My ideal cruising boat 5 – mainsail handling

In this occasional, whimsical, series I’ve so far decided that my ideal cruising boat will be a 40’ moderate displacement sloop with a long fin keel and full skeg to support the rudder. She’ll be no deeper than 5’ and up to 13’ on the beam. She’ll have a deck saloon or pilot house. I’ve mulled over a variety of options to arrive at this basic concept.

Now I’m going to consider her systems. Sail handling will be important because, although I almost always sail with another crew member, I need to be able to sail single-handed should the need arise.

The working headsail is going to be relatively small, no overlap, so the main will be quite large. What I find appealing about smaller headsails is that they can be carried for longer as the wind pipes up and even when they’re partly furled they still have a high degree of efficiency. A large headsail, radically furled, is an awful thing.

On Adriana I had a soft Dacron mainsail with no headboard, no roach and, therefore, no battens. It was joy to handle. I had one reef point in it, halving the sail area in one fell swoop. I could put that reef in, by myself, in a minute or two. But she was a 32’ boat; my ideal boat is 40’ and much more powerful – a different approach is needed.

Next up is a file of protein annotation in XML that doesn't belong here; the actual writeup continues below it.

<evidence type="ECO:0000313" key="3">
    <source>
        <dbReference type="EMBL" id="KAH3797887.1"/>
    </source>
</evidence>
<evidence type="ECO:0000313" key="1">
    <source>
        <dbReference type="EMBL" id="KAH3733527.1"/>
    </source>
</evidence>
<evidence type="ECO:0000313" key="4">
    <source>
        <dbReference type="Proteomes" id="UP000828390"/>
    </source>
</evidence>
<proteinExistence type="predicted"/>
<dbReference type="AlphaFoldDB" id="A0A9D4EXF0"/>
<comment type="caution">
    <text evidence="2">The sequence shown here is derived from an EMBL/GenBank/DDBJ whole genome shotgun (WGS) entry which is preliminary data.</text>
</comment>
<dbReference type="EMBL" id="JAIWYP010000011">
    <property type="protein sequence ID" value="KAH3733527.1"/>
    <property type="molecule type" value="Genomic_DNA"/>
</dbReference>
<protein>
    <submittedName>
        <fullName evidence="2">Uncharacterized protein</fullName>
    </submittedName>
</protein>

If I stick with conventional hoisting and slab reefing I’ll need a lazy jack/stowage bag system. Even so it’ll be a challenge to reef and stow single-handed. So, I’m considering an in-mast or in-boom reefing system. This would seem to go against my ‘keep it simple’ mantra but I’m no Luddite and using technology to keep it simple is fine with me.

I’ve sailed an Amel Maramu with in-mast furling and I liked it very much. I think that’s the way I’ll go. The choice of system and the cut of the sail will need thorough research but I’m going to have in-mast reefing. I think.